Far from Making America Great Again, Trump and the GOP are putting into place a backward-looking economic and social policy that threatens to undermine the key pillars of American innovation and economic prosperity. They are curtailing immigration and excluding global talent; slashing federal spending for research and development; lashing out at gay and women’s rights; cutting back on spending for state universities; and making efforts to undermine and preempt cities.

Once America’s innovative engine is dismantled, and talented people start to go elsewhere, it will be hard to put it back together again. For the first time in a very long time—perhaps since the Civil War—America’s divides threaten to put it on the wrong side of history.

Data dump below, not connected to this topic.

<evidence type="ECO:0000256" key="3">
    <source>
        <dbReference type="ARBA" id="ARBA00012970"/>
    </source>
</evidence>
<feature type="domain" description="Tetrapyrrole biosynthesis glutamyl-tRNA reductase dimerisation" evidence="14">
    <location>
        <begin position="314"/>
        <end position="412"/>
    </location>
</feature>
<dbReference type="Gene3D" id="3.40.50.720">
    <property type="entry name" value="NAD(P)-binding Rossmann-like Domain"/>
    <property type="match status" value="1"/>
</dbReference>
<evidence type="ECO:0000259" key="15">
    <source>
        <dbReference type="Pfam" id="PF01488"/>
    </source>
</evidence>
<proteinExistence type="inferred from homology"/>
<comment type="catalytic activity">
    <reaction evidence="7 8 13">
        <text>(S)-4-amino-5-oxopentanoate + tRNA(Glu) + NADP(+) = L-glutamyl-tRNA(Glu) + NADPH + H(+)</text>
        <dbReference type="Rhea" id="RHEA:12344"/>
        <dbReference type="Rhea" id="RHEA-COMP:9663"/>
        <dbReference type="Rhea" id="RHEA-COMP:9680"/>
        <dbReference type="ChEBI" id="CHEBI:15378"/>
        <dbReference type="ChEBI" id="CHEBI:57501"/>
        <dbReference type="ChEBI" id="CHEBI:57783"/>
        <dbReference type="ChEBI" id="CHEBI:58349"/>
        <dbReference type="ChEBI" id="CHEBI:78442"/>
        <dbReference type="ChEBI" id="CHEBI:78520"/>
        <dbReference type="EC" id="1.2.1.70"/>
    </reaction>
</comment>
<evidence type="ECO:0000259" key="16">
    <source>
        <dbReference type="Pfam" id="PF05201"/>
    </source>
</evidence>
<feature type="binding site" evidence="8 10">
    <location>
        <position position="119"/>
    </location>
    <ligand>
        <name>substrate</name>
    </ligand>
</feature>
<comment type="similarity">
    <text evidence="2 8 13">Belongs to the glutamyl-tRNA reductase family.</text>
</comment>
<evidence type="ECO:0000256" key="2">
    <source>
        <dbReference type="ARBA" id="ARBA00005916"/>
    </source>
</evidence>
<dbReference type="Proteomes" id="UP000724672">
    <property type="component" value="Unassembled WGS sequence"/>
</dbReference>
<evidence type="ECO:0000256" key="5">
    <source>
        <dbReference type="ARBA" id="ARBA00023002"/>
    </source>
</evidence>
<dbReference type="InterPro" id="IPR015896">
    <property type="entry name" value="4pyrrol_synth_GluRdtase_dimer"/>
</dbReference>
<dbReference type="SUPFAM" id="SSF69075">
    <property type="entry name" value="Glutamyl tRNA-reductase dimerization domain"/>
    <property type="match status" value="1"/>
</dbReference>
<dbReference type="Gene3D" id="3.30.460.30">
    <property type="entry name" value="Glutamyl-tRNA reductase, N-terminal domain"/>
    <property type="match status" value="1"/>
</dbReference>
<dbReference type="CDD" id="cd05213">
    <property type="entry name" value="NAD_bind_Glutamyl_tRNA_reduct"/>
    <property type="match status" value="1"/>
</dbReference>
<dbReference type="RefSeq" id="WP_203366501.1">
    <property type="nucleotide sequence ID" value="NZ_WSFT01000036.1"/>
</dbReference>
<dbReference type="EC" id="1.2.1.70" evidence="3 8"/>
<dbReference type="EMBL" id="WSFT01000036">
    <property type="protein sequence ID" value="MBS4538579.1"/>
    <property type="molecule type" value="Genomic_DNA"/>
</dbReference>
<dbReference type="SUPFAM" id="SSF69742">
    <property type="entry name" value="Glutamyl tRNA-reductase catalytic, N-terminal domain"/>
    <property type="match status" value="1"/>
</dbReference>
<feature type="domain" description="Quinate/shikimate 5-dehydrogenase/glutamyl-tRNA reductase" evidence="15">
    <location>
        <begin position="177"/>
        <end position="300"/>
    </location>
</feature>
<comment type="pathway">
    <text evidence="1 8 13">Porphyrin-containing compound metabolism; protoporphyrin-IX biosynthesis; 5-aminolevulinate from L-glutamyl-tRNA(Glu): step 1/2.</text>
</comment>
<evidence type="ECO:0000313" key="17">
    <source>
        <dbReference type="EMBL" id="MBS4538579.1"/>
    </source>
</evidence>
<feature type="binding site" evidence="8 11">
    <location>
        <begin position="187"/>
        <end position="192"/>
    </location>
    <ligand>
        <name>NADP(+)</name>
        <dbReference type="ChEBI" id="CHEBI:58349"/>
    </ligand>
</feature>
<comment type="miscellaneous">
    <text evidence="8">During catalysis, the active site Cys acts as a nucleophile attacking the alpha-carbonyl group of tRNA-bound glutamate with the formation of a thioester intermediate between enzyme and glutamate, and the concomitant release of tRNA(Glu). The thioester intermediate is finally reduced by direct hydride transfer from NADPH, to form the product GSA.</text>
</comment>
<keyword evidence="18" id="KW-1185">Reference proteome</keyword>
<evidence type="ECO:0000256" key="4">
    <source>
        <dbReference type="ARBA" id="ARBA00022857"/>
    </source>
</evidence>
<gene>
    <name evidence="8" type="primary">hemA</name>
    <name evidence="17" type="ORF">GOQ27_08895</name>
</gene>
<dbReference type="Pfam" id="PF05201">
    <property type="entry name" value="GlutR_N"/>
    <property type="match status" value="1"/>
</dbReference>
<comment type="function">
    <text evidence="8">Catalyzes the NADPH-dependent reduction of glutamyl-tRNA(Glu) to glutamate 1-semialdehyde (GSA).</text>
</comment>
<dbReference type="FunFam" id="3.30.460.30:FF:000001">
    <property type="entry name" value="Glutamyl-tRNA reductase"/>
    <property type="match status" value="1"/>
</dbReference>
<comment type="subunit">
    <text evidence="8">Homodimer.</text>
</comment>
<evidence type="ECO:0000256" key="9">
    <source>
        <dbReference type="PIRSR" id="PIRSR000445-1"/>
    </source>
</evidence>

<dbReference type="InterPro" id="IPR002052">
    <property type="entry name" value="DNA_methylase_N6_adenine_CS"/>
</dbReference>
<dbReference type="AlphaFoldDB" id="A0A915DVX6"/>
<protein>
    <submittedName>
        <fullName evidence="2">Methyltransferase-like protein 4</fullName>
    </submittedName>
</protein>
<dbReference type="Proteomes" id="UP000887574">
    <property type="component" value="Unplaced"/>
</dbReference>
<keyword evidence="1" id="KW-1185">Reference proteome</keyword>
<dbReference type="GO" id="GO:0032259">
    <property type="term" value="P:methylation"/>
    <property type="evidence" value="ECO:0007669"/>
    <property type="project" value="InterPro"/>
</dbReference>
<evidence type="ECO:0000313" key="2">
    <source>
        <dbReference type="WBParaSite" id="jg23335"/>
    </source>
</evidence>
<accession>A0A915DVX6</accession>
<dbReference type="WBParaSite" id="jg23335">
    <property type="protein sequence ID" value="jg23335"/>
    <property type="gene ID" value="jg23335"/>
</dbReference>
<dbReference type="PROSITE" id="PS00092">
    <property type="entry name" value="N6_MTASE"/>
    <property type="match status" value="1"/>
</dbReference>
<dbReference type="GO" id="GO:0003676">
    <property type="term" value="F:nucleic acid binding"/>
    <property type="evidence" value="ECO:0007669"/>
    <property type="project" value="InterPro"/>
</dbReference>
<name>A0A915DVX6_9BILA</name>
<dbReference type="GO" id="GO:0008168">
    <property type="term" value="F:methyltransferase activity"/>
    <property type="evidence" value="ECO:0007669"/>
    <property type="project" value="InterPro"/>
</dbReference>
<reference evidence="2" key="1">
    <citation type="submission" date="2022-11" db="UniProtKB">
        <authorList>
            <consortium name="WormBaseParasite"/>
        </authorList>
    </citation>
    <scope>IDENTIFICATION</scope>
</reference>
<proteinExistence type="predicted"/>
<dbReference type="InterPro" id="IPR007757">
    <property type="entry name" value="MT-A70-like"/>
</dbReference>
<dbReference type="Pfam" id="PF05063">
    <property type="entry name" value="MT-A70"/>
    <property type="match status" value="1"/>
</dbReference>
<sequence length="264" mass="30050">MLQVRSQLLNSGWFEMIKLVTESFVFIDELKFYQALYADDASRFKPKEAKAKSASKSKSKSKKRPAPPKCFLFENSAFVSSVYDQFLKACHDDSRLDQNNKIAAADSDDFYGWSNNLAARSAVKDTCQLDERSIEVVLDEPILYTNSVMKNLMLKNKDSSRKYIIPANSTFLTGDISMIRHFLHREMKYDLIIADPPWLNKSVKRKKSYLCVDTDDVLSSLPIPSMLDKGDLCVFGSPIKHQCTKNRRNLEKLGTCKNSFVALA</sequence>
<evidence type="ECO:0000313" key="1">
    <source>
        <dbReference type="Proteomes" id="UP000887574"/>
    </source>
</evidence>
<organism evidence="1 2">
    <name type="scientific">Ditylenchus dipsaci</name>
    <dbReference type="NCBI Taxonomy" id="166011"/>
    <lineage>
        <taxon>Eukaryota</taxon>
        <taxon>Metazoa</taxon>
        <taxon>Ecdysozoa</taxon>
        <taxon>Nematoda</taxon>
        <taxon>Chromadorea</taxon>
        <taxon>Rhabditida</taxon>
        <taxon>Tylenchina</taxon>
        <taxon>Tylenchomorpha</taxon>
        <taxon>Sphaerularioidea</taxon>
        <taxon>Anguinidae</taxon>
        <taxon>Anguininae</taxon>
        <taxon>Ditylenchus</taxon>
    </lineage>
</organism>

After reading Why Britain Is At War over the weekend, and remembering Before the Deluge from a couple of years ago, I have to say the GOP's strategy sounds familiar. And troubling.

Fortunately, I only had one

Getting tea at the local Pret this afternoon I discovered that one of the one-pound coins I tried to use no longer had any value:

On October 15 2017, the round pound ceased to be legal tender. This meant Brits could no longer use them to make purchases in shops, supermarkets, vending machines and even car parks.

The coin was phased out over six months, to pave way for the new five sided £1 which launched last March.

Those who find themselves still in possession of any round ones will have to head to their local bank, building society or post office branch to have them traded. Most will also only agree to do so if you're an account holder.

So, I now have a souvenir round pound that cost me $1.33 at the time. Could have been worse, I suppose. Now I just have to check my £10 notes. The paper ones expire in March.